Newsrooms across the UK and Ireland fell silent at 2pm yesterday as a mark of respect for veteran Sunday World journalist Martin O’Hagan, who was shot dead in front of his wife on Friday near his home in Lurgan.
His murder was the first of a journalist in Northern Ireland during the history of the Troubles. Loyalist paramilitaries have claimed responsibility for the murder.
Northern editor of the Dublin-based Sunday World Jim McDowell, described his colleague as “the backbone of the Sunday World”.
He added: “Martin was well-liked and immensely respected by everyone in the office.
“He never stepped back from stories about paramilitaries or drug pushers.”
Sunday’s edition ran 16 pages of tributes under the headline “Fearless”, and editor Colm MacGinty vowed that the paper would continue its tough, uncompromising style.
The deputy mayor of Craigavon, Jonathan Bell, condemned the murder as “an attack on free speech and freedom of the press – one of the fundamental rights of our society”.
Martin was secretary of the Belfast and district branch of the National Union of Journalists.
NUJ General Secretary John Foster has called on all media organisations to open books of condolences at their offices this week for members of the public and workers to express condolences to the O’Hagan family and to express their outrage at the murder.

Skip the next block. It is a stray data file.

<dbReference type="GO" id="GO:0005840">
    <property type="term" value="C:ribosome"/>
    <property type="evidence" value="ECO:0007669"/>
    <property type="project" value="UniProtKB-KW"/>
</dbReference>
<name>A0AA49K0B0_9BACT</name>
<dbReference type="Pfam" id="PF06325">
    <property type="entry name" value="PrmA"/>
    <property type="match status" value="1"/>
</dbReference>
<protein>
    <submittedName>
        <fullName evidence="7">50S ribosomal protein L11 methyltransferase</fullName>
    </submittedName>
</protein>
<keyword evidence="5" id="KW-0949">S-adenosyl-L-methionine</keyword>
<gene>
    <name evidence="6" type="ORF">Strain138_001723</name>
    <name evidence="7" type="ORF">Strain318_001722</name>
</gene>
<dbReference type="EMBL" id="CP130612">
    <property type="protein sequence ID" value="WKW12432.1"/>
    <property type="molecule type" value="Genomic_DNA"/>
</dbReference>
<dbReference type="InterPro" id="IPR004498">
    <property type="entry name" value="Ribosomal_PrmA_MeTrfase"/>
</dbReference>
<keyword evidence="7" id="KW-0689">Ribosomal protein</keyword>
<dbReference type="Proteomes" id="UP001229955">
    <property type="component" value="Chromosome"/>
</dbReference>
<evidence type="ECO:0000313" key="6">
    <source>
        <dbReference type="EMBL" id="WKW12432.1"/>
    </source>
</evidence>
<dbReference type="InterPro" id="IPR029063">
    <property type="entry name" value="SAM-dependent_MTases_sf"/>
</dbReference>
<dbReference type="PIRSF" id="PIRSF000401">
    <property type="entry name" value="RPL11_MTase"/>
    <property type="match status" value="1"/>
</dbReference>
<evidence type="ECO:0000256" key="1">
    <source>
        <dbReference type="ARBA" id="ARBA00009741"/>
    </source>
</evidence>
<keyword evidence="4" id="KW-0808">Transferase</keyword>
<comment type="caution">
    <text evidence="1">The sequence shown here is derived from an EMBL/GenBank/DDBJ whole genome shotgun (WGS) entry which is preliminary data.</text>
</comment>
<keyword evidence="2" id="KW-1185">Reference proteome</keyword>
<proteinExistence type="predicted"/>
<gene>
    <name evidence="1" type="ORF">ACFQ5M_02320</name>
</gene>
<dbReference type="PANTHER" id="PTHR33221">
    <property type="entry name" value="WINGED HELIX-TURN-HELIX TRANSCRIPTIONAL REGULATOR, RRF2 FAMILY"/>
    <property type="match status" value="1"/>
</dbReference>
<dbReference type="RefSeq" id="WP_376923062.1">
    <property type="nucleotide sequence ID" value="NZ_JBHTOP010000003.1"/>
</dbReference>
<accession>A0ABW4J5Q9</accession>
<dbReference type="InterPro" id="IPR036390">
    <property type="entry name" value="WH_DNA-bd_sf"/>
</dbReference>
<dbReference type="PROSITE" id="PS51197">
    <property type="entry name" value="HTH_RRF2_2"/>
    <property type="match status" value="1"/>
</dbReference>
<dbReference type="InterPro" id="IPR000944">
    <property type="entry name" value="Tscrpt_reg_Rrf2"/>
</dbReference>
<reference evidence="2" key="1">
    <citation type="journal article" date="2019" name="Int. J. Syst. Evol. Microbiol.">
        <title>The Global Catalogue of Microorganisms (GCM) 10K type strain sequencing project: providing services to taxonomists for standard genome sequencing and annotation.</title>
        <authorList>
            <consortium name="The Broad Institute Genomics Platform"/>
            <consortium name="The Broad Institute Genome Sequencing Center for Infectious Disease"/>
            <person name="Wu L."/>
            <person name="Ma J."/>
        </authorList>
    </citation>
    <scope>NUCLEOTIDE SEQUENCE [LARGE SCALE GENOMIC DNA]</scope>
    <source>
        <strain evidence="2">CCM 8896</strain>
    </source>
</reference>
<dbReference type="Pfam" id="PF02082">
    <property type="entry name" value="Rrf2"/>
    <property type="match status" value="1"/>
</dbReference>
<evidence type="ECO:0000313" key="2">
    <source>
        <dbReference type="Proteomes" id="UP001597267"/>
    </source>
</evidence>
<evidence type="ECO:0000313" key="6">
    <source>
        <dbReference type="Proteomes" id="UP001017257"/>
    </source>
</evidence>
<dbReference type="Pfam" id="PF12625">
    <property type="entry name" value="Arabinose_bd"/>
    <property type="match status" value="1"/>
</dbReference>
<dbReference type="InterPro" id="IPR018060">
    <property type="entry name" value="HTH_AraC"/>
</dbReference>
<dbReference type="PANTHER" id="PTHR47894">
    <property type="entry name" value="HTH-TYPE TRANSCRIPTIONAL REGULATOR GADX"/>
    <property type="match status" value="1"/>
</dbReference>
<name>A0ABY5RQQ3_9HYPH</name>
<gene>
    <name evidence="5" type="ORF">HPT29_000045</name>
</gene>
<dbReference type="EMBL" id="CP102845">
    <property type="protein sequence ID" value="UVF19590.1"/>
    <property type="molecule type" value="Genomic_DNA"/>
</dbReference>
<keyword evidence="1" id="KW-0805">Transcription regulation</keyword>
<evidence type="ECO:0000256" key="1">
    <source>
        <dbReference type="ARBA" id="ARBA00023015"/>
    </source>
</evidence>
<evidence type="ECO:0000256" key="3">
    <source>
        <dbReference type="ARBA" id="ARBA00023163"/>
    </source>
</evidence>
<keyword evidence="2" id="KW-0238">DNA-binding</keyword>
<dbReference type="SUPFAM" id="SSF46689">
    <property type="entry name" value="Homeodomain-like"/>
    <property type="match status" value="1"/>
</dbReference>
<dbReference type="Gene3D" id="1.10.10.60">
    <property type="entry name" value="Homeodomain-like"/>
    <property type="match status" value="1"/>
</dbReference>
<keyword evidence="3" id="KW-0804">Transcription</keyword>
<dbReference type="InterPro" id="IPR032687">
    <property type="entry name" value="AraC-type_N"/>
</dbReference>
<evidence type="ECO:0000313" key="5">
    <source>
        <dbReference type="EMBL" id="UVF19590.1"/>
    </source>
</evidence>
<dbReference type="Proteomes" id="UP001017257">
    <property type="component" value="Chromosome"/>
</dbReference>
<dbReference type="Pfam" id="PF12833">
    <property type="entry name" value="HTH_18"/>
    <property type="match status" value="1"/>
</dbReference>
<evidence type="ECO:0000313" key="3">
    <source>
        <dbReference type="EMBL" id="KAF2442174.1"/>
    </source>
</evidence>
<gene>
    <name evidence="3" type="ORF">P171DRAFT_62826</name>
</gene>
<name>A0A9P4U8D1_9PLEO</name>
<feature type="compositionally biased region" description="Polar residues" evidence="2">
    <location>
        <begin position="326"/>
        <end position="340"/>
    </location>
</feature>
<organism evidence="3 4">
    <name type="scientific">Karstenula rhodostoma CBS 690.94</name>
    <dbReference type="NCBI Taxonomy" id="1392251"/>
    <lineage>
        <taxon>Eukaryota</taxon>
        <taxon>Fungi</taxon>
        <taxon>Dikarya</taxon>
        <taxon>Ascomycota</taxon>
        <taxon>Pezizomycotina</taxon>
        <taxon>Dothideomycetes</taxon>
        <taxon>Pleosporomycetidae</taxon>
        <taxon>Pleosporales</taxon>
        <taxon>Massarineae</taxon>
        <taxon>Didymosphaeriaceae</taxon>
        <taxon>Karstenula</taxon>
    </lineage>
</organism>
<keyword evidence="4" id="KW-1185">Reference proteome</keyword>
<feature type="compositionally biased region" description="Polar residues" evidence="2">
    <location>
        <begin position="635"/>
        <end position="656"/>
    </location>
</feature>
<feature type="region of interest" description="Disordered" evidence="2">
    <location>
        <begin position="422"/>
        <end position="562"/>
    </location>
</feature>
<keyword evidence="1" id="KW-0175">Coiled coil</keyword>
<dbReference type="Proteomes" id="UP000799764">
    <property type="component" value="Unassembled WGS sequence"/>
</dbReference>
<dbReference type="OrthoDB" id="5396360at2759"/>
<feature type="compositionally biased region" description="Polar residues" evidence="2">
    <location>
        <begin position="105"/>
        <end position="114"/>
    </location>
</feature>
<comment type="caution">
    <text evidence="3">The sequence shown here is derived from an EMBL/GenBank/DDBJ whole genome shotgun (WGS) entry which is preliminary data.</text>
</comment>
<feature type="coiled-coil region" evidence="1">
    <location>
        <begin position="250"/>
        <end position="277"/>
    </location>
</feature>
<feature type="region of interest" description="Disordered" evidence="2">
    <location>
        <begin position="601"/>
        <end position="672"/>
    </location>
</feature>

Union NEC member Kevin Cooper visited the bereaved family and the offices of the Sunday World in Belfast and said afterwards: “The protection of journalists covering Northern Ireland is of paramount importance if we are to ensure that the public has a full range of opinion.
“Too often people blame the media when they perform their professional function of informing society.
“Martin was courageous journalist who refused to be silenced and he would expect his colleagues to continue his work as a journalist of integrity and commitment.”
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